themselves and the firm’s incumbent R&D workforce is large are positively and significantly related to a strong technological repositioning.

In summary, the contribution of this paper is twofold. First, our findings add to the existing literature on firm-level exploration by highlighting that the relationship between firm-level exploration and high-skilled R&D recruitment does not only depend on the tech- nological content of newly hired R&D workers’ knowledge, but also on the geographical context in which they acquired this knowledge. Second, this study contributes to the broad literature on immigration and innovation by showing how native and foreign R&D hires differently affect firm-level exploration, and by emphasizing the argument that foreign R&D hires are not merely substitutes for domestic R&D hires.

2.2 Theory & Hypotheses Development

We aim to investigate how newly hired foreign R&D workers – as opposed to newly hired native R&D workers – affect firm-level exploration. Whereasexploitation is commonly associated with local search leading to the development of incremental improvements along a firm’s existing technology trajectory, theexploration of novel technology fields requires a firm to look beyond its local boundaries and to delve into unfamiliar technological component spaces (March, 1991; Silverman, 1999; Tzabbar & Kehoe, 2014). For the purpose of our study, we apply a firm-level perspective and define exploration as the successful development of technologies situated in previously unexplored technological fields from the perspective of the firm (Katila & Ahuja, 2002).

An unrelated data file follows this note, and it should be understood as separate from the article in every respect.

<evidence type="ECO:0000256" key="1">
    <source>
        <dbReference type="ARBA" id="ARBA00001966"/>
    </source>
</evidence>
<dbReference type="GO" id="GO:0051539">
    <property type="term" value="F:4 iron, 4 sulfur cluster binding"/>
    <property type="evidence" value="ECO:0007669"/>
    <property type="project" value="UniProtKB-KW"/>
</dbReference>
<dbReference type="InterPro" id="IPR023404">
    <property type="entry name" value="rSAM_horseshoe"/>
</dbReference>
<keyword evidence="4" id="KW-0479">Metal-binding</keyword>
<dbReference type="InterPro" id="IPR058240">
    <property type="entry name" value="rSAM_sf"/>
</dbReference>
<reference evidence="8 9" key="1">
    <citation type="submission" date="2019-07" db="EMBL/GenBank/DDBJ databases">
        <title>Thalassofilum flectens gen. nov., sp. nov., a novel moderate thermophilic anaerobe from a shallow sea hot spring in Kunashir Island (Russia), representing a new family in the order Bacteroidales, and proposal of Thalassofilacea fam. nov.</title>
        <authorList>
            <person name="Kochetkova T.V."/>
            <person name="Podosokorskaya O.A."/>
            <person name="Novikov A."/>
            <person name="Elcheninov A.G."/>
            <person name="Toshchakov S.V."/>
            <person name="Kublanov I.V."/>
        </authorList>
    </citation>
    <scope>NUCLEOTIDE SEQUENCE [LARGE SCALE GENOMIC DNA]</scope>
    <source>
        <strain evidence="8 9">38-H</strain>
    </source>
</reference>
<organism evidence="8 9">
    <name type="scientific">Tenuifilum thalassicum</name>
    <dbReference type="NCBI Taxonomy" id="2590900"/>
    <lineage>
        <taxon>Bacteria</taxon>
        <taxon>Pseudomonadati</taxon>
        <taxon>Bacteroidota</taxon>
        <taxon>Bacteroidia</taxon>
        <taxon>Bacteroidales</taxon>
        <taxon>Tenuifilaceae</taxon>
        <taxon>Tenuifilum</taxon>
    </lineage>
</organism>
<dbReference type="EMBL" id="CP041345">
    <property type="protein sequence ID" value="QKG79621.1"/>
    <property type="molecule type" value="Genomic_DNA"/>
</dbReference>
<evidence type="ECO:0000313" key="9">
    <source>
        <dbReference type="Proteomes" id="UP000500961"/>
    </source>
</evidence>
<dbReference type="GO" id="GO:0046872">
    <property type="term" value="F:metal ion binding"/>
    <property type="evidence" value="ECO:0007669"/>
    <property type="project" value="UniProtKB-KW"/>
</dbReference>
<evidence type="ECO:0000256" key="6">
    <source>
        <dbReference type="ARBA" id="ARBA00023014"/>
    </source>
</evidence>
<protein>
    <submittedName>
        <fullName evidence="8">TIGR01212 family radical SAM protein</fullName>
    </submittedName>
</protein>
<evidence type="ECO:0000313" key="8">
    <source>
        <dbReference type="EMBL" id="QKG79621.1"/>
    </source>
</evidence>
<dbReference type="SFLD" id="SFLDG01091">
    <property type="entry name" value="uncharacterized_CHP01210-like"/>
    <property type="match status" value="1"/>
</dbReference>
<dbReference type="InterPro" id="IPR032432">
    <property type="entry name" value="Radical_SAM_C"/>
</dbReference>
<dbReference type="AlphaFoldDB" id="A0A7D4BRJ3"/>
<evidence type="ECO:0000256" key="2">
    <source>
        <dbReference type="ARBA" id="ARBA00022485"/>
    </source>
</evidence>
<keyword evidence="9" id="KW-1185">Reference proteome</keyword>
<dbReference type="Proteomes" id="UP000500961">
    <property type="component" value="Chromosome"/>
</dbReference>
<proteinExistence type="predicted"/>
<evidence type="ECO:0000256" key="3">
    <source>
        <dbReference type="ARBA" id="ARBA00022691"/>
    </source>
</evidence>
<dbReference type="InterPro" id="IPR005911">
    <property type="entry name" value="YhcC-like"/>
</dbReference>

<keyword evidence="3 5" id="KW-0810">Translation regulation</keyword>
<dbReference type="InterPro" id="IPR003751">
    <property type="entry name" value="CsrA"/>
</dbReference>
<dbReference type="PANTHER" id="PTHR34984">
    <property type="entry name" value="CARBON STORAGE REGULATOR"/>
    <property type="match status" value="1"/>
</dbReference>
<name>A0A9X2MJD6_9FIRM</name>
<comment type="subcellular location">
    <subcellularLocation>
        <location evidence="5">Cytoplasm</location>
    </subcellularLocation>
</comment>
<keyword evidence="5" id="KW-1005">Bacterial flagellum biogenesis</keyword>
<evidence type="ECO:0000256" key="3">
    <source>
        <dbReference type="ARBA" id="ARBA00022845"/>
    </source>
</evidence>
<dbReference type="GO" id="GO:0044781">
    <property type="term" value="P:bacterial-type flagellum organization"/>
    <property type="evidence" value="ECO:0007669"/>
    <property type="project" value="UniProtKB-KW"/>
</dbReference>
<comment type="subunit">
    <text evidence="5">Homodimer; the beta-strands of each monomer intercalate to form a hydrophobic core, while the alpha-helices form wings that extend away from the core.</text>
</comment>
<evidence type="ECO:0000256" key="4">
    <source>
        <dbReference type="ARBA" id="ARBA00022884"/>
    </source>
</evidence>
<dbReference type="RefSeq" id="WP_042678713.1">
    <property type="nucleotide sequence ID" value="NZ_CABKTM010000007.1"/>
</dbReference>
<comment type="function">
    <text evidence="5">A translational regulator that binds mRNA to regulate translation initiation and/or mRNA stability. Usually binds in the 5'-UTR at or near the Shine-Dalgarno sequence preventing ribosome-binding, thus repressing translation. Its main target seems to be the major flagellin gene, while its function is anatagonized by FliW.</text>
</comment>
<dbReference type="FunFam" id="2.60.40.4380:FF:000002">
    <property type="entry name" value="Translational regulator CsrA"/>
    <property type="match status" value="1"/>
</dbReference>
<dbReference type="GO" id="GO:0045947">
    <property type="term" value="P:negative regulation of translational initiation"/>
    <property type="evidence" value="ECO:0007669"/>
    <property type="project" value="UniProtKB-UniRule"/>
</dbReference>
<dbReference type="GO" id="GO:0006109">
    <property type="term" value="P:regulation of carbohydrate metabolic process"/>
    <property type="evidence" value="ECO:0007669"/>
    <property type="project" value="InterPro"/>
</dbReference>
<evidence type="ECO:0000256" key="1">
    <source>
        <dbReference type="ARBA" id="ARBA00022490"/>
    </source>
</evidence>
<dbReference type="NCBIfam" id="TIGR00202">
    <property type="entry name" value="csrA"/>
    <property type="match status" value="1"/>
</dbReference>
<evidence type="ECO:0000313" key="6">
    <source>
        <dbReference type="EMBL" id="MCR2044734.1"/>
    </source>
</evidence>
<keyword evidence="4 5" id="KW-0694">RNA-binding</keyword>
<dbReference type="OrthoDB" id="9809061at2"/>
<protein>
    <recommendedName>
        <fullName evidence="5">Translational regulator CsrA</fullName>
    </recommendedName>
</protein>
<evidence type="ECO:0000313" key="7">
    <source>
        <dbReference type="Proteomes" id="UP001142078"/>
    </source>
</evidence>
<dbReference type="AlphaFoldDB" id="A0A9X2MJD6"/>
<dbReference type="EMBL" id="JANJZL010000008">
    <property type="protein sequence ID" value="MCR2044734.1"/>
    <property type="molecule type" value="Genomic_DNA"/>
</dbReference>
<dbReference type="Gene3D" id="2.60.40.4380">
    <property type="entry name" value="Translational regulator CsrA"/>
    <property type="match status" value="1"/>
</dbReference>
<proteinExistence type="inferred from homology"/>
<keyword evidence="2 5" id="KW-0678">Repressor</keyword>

It is well established that a firm’s ability to innovate depends to a large extent on the knowledge held by its employees (Felin, Foss, & Ployhart, 2015; Toh, 2014; Galunic & Ro- dan, 1998) and its capability to effectively organize and recombine this knowledge (Aggarwal, Hsu, & Wu, 2019; Dahlander, O’Mahony, & Gann, 2016; Paruchuri & Awate, 2017; Grant, 1996). However, the skills and routines required for exploitation and exploration are argued to be different. Exploitation is commonly associated with a firm’s ability to exploit existing knowledge and innovate incrementally along the firm’s existing trajectory (March, 1991).


Exploration, in contrast, requires a firm to look beyond its local boundaries and make use of knowledge in unfamiliar domains (March, 1991; Silverman, 1999; Tzabbar & Kehoe, 2014).